Eighteen states achieved preparedness levels that exceed the national average, with 21 states below the national average. A total of 38 states plus the District of Columbia increased their overall health security in the last year, while eight remained steady and four states declined.

“Every community must be equipped to prepare for, respond to, and recover from any health emergency,” said Stephen C. Redd, MD, RADM, USPHS, director of the U.S. Centers for Disease Control and Prevention (CDC) Office of Public Health Preparedness and Response. “The Index helps pinpoint where cross-sector investments are paying off and how the nation can increase resilience.”

Based on a model informed by experts in public health, emergency management, academia, health care, and other sectors, researchers collect, aggregate, and measure health security data from more than 50 sources. The final measures fall into six categories, each of which is assessed independently, and cover topics such as:

 2018 National Health Security Preparedness
Originally developed by the CDC as a tool to drive dialogue to improve health security and preparedness, the Index is a collaborative effort funded by RWJF involving more than 30 organizations. State health officials, emergency management experts, business leaders, nonprofits, researchers, and others help shape the Index.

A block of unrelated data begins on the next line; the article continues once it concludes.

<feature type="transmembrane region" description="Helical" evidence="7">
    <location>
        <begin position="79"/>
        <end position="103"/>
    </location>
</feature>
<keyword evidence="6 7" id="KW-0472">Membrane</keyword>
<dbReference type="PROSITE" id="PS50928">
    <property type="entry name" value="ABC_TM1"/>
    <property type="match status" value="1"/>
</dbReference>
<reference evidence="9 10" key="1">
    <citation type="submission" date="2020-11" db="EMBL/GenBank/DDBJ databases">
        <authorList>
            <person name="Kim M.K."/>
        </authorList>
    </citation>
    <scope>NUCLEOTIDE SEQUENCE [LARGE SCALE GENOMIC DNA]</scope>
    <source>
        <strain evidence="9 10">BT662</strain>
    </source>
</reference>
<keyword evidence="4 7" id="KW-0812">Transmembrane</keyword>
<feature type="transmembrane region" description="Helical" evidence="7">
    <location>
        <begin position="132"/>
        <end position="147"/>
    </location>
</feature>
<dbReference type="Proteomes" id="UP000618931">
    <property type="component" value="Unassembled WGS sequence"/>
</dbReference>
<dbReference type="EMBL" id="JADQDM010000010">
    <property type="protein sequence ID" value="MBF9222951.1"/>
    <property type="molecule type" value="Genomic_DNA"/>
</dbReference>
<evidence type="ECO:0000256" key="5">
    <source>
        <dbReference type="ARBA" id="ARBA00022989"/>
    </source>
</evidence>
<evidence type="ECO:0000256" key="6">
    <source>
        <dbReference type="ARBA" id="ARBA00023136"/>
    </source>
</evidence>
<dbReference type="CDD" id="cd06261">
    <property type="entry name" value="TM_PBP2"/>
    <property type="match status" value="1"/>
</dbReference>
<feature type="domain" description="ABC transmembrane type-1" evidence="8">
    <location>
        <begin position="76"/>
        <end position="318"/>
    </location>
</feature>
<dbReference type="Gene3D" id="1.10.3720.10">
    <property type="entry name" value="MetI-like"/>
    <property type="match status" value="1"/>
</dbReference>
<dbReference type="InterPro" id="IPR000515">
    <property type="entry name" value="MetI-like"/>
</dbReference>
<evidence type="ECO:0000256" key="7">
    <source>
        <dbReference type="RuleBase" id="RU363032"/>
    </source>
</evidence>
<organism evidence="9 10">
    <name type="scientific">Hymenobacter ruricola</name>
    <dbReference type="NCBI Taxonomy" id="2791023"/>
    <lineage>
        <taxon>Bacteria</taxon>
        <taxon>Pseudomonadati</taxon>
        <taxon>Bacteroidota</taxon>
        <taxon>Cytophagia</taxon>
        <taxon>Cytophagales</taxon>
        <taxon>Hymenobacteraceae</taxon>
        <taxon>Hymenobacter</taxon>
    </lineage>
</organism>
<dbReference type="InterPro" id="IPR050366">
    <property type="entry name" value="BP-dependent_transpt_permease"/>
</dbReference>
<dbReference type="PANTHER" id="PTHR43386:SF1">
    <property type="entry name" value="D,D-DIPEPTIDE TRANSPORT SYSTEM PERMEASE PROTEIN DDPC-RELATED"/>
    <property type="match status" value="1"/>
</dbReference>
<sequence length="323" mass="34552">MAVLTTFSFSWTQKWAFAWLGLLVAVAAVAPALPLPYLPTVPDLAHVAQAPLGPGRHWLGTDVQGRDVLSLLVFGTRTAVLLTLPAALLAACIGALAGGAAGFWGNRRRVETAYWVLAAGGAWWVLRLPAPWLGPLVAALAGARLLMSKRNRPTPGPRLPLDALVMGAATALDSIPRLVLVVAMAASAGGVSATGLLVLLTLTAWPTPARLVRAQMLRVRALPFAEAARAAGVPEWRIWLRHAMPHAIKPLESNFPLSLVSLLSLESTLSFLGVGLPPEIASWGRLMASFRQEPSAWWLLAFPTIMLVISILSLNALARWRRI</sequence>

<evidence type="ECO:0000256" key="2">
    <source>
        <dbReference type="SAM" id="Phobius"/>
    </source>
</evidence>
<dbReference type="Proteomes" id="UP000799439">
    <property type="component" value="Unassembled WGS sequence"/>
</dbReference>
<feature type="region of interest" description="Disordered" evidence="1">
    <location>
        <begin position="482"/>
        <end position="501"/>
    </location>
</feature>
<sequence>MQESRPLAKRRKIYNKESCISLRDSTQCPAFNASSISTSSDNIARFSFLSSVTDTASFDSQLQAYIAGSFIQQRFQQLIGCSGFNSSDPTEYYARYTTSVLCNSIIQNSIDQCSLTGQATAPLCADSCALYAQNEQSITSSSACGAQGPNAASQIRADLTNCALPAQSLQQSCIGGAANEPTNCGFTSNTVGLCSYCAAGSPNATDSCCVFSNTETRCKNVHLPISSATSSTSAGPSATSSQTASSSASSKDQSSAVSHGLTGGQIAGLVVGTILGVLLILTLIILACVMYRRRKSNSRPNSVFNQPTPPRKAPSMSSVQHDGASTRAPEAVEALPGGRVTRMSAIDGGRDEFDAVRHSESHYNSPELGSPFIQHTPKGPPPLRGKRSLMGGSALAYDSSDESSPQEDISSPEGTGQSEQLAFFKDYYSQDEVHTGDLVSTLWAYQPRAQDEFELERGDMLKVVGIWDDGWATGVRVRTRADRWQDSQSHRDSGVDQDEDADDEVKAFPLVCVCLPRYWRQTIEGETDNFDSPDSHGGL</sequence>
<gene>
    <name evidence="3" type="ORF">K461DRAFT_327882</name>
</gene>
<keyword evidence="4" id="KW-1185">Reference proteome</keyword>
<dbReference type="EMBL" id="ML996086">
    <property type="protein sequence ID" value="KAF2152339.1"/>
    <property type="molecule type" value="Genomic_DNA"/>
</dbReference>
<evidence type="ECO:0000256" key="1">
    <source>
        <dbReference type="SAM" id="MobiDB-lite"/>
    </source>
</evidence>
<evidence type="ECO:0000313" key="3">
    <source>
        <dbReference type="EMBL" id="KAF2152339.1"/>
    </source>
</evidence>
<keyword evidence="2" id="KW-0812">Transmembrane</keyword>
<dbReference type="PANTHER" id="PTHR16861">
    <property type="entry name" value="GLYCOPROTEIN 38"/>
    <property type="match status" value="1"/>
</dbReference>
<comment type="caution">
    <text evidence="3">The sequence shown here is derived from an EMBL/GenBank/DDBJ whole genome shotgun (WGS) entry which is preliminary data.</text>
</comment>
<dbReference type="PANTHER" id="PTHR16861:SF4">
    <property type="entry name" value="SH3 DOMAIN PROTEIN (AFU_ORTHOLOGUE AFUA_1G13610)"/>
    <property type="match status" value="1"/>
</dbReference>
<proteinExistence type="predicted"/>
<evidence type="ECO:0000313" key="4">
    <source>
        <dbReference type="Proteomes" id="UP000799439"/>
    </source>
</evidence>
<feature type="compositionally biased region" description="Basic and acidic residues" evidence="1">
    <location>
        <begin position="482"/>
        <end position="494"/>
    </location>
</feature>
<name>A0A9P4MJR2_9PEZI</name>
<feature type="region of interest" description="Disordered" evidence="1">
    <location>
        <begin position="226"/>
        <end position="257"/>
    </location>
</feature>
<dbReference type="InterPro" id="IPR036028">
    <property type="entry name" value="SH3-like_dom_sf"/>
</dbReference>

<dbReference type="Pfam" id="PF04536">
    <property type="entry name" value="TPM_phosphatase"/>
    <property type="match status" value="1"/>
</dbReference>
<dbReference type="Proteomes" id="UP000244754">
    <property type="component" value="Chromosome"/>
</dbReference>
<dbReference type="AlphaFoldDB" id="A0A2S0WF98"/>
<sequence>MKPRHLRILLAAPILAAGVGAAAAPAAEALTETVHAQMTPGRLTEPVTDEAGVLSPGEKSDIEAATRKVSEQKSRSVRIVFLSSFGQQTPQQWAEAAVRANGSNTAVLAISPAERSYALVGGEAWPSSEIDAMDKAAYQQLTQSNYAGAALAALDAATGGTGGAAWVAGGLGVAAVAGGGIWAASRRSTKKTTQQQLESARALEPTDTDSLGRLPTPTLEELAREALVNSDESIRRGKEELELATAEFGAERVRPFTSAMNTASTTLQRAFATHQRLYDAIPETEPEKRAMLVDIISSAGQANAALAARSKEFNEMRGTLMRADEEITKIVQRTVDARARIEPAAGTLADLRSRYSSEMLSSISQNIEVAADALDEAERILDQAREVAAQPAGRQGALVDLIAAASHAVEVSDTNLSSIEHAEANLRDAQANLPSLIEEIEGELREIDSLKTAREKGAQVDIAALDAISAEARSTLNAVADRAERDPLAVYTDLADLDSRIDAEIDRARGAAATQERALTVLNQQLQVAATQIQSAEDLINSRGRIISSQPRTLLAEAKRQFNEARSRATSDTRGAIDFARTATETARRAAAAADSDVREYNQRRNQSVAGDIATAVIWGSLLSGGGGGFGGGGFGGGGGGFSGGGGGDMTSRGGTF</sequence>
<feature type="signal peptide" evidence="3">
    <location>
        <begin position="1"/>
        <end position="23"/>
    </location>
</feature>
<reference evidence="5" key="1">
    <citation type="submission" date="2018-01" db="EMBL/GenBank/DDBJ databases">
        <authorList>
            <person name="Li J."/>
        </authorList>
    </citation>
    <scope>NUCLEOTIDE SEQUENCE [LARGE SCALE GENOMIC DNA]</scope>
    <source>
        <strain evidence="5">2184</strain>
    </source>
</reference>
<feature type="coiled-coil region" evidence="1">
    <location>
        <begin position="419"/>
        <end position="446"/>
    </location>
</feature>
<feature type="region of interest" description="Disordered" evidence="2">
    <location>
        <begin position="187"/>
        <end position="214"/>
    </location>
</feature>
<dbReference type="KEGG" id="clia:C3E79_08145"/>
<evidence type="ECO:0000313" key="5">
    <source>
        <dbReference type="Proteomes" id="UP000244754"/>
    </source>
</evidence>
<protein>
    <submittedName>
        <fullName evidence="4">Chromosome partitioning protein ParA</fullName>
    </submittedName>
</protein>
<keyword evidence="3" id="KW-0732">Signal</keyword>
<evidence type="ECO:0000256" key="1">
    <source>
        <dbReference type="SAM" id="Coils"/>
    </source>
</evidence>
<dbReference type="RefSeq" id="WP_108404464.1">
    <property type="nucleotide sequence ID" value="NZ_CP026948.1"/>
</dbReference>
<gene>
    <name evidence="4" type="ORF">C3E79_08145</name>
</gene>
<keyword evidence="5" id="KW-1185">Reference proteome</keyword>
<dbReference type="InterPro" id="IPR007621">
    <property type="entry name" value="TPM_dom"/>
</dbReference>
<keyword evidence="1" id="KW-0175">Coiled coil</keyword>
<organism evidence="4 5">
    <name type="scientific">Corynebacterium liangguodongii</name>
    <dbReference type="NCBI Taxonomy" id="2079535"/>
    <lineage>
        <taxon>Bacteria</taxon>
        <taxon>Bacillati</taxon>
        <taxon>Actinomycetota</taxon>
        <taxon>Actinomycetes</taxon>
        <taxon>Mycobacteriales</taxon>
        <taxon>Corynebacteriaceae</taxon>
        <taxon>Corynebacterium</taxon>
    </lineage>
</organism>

For more information visit www.nhspi.org.

 


Trust for America’s Health: “As a nation, we—year after year—fail to fully support public health and preparedness. If we don’t improve our baseline funding and capabilities, we’ll continue to be caught completely off-guard when hurricanes, wildfires, and infectious disease outbreaks hit.”

TFAH

“…..the country does not invest enough to maintain strong, basic core capabilities for health security readiness and, instead, is in a continued state of inefficiently reacting with federal emergency supplemental funding packages each time a disaster strikes.

According to Ready or Not?, federal funding to support the base level of preparedness has been cut by more than half since 2002, which has eroded advancements and reduced the country’s capabilities…..